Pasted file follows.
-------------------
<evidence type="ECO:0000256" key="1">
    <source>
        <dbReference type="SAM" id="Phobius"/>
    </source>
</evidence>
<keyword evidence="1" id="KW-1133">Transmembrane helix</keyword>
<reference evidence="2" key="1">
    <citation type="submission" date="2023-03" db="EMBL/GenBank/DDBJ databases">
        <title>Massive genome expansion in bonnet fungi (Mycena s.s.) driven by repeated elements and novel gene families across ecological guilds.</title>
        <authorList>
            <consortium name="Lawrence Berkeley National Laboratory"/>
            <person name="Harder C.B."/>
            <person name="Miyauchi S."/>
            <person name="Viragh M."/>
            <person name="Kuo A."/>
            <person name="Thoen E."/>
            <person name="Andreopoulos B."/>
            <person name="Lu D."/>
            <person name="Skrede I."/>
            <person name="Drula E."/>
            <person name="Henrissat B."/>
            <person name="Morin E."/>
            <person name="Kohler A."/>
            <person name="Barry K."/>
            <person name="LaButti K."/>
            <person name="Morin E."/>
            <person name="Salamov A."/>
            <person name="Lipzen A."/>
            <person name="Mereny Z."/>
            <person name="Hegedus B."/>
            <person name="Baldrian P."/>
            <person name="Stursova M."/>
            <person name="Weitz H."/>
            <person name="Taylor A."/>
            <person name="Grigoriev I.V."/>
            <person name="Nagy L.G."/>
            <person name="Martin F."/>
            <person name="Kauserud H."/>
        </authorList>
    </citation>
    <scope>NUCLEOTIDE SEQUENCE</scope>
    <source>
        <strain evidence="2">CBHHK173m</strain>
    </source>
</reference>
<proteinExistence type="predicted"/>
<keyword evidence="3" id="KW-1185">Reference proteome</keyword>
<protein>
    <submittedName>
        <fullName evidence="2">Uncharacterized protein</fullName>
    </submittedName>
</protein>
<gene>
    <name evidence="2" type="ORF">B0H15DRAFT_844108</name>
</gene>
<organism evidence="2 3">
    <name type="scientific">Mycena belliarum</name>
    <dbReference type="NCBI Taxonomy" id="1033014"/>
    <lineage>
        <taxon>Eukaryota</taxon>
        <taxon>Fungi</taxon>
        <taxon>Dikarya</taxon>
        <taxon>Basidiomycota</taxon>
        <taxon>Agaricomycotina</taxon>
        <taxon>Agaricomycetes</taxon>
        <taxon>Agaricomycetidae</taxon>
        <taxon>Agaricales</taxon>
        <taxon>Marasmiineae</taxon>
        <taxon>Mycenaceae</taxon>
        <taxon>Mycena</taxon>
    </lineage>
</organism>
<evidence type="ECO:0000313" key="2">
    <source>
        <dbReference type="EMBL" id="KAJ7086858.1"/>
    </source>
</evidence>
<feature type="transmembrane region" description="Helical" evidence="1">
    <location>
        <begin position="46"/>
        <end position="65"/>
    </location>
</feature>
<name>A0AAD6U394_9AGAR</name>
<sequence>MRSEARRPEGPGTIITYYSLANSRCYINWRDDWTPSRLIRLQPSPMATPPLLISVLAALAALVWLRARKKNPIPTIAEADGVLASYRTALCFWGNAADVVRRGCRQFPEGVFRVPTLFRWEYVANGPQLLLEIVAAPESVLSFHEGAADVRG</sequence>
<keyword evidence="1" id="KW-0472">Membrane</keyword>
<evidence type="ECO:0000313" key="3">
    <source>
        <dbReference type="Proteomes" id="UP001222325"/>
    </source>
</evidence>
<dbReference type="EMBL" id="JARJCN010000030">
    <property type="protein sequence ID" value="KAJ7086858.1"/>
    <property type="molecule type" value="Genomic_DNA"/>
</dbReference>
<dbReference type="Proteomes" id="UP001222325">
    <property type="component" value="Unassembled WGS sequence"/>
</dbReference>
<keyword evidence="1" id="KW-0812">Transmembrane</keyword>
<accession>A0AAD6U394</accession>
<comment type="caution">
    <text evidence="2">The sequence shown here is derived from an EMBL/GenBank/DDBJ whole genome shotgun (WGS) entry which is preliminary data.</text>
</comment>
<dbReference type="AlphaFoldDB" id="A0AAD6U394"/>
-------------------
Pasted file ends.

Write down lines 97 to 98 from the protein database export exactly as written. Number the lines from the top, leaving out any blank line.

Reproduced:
    <property type="component" value="Unassembled WGS sequence"/>
</dbReference>